Social media has completely changed the life of working musicians and has forced them to get on board with it whether they like it or not.  Most independent touring musicians don’t have time to write new music, record, produce, market and tour it themselves without a team of individuals in place to help them.  They need a manager or booking agent, a publicist, a grant writer, a social media manager…you get the picture.  It takes a village to create a successful touring musician!

Social media has also completely demolished the barrier that used to exist between an artist and their fans.  It used to be that all they had to do was make records, give interviews to the press and perform live in concert, while their agents or labels took care of their marketing. Not anymore.  The music industry has changed drastically, and now most artists have to do everything for themselves and the most important thing that needs to be addressed is the relationship they have with their fans.  Without fans, they have nothing.

I’m sure most of us have LIKED the Facebook page of at least a few musicians, singers or bands since we’ve been on Facebook and some of us have liked hundreds if not thousands of them. If you actually want to Ann Vriend Singer-SongwriterSEE the posts from your favourite artist’s Facebook page, as soon as you LIKE it, click on Get Notifications and add that page to an Interest list. You can call the list whatever you like but it will help you to filter your News Feed so that you’ll see those pages’ posts that you’re interested in when you’re ready to look.

Most musicians that I work with are wonderful at posting their own content regularly on their Facebook page and they even know how important it is to post different kinds of content, including lots of photos, videos, text-based updates, questions, links, events, etc.  Many of them are very good at having conversations with their fans and answer their comments and emails in a timely fashion.  However, quite a few aren’t so good at it. Some don’t even really want to look at their Facebook pages, or their YouTube inboxes, nor give a damn about how Twitter really works, even though they know they’re important marketing tools and that having a lot of likes, followers and views (which translates to fans) is important.  They think having a social media manager to take care of their sites for them should be enough, but it’s not. There is no substitute that is acceptable to the fans of that artist.  They want to communicate directly with the artist!  The social media manager should be there to help them post content in a timely fashion, let them know when they have messages and comments, organize lists, run ad campaigns, delete spam, monitor analytics, etc., but they should not be the ones talking to the fans.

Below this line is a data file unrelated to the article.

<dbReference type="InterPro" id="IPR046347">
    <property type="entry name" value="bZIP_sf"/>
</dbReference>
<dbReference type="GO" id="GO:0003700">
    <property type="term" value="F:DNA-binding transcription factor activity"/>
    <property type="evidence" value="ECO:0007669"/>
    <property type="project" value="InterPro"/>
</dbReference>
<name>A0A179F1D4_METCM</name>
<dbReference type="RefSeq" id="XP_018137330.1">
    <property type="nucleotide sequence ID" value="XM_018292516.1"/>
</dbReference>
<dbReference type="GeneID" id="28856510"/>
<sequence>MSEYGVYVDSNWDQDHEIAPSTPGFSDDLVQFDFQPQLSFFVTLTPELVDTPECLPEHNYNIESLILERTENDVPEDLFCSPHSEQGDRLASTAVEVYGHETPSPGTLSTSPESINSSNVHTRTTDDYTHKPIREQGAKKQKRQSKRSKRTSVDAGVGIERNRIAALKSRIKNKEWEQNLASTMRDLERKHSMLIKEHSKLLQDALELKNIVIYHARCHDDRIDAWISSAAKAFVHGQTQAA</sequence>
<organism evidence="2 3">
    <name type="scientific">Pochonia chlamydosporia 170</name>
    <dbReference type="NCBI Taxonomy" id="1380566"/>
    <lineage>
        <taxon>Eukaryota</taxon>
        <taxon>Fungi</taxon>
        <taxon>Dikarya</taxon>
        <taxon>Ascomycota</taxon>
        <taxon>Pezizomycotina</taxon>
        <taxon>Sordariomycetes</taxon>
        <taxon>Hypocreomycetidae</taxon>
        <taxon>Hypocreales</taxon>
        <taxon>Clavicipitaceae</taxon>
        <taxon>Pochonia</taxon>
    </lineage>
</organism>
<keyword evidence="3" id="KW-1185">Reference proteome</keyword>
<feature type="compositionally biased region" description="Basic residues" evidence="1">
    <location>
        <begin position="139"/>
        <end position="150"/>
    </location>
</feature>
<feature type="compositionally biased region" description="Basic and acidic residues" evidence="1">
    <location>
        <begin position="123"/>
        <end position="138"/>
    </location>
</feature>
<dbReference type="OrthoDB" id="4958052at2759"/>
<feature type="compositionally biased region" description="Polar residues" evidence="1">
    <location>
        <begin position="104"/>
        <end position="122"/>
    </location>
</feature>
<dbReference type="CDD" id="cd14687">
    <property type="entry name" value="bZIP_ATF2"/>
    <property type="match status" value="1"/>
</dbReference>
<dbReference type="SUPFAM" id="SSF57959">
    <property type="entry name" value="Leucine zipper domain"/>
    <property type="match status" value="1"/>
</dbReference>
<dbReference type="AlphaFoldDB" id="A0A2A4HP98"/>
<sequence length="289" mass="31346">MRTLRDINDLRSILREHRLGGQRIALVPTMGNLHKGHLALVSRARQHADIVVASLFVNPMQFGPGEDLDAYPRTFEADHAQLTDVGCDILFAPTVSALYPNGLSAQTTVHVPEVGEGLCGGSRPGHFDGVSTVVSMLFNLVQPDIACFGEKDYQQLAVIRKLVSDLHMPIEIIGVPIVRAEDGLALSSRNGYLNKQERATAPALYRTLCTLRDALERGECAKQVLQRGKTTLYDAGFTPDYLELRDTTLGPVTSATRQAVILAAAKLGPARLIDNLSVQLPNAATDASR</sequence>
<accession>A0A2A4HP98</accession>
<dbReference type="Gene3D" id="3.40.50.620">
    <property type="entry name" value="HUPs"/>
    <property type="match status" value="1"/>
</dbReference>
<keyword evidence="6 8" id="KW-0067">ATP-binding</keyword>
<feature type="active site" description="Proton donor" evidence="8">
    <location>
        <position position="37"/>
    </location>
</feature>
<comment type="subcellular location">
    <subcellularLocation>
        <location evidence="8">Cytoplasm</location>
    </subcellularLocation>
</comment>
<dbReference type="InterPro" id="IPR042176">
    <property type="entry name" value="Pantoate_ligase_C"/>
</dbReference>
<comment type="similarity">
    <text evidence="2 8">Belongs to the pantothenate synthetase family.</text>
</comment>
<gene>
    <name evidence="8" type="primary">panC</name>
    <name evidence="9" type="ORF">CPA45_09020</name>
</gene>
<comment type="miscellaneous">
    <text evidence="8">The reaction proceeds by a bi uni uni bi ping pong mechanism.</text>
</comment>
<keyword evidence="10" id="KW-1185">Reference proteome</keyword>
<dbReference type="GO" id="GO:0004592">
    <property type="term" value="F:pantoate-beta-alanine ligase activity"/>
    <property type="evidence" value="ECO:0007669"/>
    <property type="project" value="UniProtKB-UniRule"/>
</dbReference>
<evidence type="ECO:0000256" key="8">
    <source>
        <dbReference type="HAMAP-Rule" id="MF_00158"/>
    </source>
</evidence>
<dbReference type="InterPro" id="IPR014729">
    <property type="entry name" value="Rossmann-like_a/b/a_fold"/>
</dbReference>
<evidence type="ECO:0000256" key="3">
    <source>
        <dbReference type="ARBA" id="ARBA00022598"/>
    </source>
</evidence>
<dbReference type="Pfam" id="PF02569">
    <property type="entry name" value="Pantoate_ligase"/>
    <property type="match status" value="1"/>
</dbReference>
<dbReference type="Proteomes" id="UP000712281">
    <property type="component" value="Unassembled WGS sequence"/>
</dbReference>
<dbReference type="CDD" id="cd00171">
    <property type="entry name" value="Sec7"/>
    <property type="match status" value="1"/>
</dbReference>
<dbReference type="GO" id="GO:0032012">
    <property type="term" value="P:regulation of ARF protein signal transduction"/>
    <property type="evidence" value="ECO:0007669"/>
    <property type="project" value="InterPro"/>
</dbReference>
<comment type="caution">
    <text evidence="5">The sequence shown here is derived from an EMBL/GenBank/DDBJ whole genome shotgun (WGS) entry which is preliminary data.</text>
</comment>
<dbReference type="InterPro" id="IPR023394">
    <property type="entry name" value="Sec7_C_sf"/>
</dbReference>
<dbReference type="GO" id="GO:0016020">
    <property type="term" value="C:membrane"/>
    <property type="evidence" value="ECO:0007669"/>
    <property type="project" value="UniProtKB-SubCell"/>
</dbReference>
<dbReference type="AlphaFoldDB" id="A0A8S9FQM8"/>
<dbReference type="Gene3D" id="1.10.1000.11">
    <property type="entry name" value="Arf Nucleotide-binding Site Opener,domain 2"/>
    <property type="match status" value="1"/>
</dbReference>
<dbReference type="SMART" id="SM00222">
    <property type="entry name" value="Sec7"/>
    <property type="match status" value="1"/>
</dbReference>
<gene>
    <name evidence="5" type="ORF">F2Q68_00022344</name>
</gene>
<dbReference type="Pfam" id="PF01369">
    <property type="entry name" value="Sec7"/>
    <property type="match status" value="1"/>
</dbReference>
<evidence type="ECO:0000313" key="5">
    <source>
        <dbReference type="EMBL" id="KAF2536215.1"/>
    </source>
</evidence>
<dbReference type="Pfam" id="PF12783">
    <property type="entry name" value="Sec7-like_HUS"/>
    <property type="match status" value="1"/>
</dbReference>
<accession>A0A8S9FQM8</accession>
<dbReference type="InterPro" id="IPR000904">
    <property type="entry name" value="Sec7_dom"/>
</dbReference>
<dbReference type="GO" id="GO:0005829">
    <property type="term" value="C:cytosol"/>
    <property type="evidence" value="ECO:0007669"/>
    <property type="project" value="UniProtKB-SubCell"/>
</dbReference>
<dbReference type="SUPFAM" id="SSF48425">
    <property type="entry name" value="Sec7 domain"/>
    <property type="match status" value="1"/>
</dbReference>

When it comes to social media marketing, I’ve found that many musicians that I’ve worked with who have been around for a while fail to understand the need for or importance of not only being consistent and posting regularly on Facebook, Twitter and YouTube, but also sharing other people’s content.  They think their social media marketing should be all about them, and that’s just not the case.  We’re all here to help each other and the more that musicians show their generosity of spirit by allowing their fans to know about who they like and support by sharing their content, the better it is for everyone.  If you’re not a household name and you don’t have a ton of cash to spend on a super professional and expensive marketing team, you need help, and that means that you need to be willing to help others as well.  That’s how it works.  That’s why we LIKE other people’s pages AS our page, so that we can use Facebook AS our page and scan through the News Feed to find other people’s content that we can share to help them.  That’s why we retweet other people’s content and comment on other people’s videos.

Musicians are special.  They are important.  What the talented ones bring to the world makes it a better place to live in.  But they’re not more important than the people who spend their surplus cash on buying their CDs or digital downloads and tickets to their concerts.  Musicians and their fans are a team and should treat each other with thoughtfulness and respect at all times, because without fans, you may be a musician, but you’ll be a lonely player performing for yourself in your bedroom.

 

Updated February 10, 2015